The feral or wild goat has been present in Australia in quite large numbers since the turn of the century.
Feral goat populations started with the abandonment of goat flocks in unprofitable or drought times and through the gradual build-up of escapees from shepherded goat flocks. Over the years feral herds have developed and multiplied in areas which have offered some natural defense against predators. These goats have effectively adjusted to the environment to the degree that there is no longer any strong resemblance to the original breeds.
Research indicates that these animals possess strong fiber and milk producing qualities. When domesticated and carefully selected, they provide an excellent base for the development of cashmere, mohair, leather and meat production programs. This domesticated animal is now being referred to as the Australian goat. An increasing number of producers are running them in conjunction with sheep, as a means of controlling weed and scrub growth.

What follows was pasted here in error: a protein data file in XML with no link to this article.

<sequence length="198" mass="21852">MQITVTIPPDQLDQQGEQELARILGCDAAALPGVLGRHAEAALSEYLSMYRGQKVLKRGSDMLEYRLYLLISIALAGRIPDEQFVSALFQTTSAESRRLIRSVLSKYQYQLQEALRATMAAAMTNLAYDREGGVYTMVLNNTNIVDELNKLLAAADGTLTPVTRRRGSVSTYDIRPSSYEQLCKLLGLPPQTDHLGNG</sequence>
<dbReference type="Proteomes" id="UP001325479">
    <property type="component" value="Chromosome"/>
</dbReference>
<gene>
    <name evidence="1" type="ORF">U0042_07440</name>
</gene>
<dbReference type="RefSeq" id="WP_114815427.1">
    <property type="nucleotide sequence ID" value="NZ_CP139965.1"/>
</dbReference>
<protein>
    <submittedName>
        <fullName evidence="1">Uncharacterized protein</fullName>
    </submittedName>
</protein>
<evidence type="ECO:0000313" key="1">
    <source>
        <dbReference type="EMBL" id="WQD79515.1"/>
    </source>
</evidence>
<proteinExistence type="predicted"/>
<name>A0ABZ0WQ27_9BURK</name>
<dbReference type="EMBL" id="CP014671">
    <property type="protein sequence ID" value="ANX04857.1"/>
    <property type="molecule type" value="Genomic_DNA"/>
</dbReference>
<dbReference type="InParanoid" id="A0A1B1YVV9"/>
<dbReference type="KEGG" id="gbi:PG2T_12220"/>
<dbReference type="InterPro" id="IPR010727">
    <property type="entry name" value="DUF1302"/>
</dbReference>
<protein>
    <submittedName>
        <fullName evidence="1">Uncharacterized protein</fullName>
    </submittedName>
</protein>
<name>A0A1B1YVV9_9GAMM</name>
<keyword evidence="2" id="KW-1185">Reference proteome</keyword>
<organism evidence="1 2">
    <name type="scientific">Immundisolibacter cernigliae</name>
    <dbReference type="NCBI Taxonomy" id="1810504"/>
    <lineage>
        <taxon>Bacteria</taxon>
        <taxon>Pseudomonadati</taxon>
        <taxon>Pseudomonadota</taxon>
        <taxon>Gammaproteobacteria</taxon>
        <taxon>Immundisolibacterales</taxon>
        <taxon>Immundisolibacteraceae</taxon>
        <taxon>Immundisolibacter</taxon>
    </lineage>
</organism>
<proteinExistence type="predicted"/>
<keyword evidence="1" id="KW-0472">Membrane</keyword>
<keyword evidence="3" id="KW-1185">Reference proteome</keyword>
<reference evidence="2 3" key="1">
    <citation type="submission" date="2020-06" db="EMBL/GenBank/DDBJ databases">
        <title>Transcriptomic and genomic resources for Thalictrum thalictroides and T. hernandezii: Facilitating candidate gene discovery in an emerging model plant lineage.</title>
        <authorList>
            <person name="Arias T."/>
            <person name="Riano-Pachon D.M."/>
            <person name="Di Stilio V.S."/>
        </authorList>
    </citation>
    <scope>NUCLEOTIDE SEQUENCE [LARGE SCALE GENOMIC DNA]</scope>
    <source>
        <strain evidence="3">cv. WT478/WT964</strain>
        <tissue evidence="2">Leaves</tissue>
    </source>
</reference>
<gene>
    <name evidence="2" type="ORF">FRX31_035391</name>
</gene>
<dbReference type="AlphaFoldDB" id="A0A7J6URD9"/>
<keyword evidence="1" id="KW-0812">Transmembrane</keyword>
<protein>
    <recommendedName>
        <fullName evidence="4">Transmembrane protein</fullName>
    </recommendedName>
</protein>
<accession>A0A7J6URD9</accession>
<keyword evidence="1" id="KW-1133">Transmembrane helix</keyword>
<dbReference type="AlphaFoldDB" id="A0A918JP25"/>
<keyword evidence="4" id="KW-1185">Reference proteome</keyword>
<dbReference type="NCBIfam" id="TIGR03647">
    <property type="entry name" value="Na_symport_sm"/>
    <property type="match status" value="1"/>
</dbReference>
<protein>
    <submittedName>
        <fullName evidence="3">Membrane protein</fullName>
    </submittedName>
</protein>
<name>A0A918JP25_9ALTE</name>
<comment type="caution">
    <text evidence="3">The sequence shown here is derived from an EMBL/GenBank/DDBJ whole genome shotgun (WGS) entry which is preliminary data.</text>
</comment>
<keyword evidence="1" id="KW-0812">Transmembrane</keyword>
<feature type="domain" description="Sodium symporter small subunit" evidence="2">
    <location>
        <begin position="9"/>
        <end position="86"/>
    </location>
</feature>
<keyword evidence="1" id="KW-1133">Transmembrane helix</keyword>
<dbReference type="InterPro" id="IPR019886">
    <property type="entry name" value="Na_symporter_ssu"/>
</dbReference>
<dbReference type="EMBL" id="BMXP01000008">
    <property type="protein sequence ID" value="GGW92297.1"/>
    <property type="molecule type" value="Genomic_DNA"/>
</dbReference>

These enterprises can now provide significant numbers of goats that are even in age, size and weight. Does from these flocks are suitable for breeding Cashmeres, cross-breeding with Angoras for fiber production and as recipients in fertilized ovum transplant programs.
Entrepreneurs are also utilizing the Australian goat for the overseas export of meat and skin.
Reference:Handbook of Australian Livestock, Australian Meat & Livestock Corporation,1989, 3rd Edition
Photographs:Handbook of Australian Livestock, Australian Meat & Livestock Corporation,1989, 3rd Edition